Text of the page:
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dc.creatorAdams, George.
dc.date.accessioned2012-02-07T13:52:45Z
dc.date.available2012-02-07T13:52:45Z
dc.date.createdAbout 1790.
dc.date.issued2012-02-07
dc.identifier.urihttp://hdl.handle.net/2152.3/426
dc.description.abstractThis unsigned, brass instrument is very similar to the "Improved Compound Microscope" shown in Adams' Essays on the Microscope (1787). The folding tripod base supports the round, tapered pillar. The round limb, attached to the pillar by a compass joint, holds the platform fitted with a spring stage and the arm, supporting the body-tube. A swinging mirror slides along the square-section bar attached to the limb. The instrument fits into a wooden case, and no accessories are present, except an ivory slider. It is possible that this is a German copy of the Adams model, as the construction of the box, lined with olive green woolen cloth and mahogany inlaids, appears different from the boxes of English instruments.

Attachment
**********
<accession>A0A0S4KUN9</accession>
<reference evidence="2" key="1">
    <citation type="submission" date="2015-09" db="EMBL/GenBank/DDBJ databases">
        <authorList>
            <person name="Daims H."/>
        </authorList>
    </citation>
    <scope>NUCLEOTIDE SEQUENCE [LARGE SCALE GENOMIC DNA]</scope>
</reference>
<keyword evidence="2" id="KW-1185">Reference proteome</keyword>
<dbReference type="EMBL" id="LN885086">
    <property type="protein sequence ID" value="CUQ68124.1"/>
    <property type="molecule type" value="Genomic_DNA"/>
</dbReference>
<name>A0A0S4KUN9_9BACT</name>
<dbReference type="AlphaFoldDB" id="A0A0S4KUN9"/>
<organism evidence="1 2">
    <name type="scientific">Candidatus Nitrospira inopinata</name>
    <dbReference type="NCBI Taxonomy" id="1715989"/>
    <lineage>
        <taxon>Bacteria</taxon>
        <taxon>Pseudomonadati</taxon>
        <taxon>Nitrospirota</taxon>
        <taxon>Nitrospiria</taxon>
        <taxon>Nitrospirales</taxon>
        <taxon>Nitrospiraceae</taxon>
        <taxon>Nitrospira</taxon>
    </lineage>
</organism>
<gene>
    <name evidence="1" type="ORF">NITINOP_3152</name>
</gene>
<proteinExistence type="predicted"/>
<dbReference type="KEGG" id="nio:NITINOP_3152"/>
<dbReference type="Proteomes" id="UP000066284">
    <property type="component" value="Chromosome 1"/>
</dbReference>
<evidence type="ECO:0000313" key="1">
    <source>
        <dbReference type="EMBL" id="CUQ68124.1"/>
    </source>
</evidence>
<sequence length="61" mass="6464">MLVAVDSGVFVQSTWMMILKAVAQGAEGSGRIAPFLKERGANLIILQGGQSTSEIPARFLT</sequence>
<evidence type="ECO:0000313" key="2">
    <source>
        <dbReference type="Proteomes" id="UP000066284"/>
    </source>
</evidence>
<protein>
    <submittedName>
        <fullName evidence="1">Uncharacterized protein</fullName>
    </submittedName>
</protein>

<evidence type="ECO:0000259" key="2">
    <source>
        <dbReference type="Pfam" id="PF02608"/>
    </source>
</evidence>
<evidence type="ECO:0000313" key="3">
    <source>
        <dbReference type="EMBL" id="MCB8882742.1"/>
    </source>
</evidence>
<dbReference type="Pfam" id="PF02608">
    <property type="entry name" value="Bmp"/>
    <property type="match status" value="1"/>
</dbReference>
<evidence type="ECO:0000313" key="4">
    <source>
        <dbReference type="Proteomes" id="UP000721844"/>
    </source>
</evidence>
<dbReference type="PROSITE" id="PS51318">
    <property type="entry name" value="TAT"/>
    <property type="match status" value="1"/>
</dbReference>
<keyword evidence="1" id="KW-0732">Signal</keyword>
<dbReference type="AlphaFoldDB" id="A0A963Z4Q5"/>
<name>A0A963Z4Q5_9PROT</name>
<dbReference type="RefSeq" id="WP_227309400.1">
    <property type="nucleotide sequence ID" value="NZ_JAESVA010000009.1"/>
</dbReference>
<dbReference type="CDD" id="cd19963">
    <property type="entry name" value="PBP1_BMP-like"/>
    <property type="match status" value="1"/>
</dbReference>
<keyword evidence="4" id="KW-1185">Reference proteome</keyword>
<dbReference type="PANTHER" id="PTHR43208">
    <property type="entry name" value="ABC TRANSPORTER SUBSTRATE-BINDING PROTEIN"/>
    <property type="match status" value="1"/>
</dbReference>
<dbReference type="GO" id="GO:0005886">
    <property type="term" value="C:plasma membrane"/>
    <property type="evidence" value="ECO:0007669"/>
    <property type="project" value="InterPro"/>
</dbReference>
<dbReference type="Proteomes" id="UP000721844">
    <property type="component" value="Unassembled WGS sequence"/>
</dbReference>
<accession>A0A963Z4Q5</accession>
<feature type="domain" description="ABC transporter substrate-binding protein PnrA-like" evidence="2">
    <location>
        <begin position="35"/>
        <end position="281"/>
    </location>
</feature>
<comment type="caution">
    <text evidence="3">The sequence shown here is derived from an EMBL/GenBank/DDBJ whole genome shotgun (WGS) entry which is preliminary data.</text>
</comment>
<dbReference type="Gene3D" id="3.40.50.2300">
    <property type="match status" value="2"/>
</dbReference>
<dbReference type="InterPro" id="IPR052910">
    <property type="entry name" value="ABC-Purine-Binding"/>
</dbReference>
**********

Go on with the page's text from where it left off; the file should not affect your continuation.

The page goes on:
dc.language.isoenen_US
dc.relation.ispartofGeorge Adams, the Younger (1750-1795) continued the business established by his father, George Adams, the Elder (1704-1772). The senior Adams published a popular work, Micrographia Illustrata (1746), and introduced a number of improvements in microscope design. His son was also the author of several works.
dc.subjectOptics
dc.subjectMicroscopy
dc.subjectBritish Firms
dc.subjectBiology
dc.title1.011en_US


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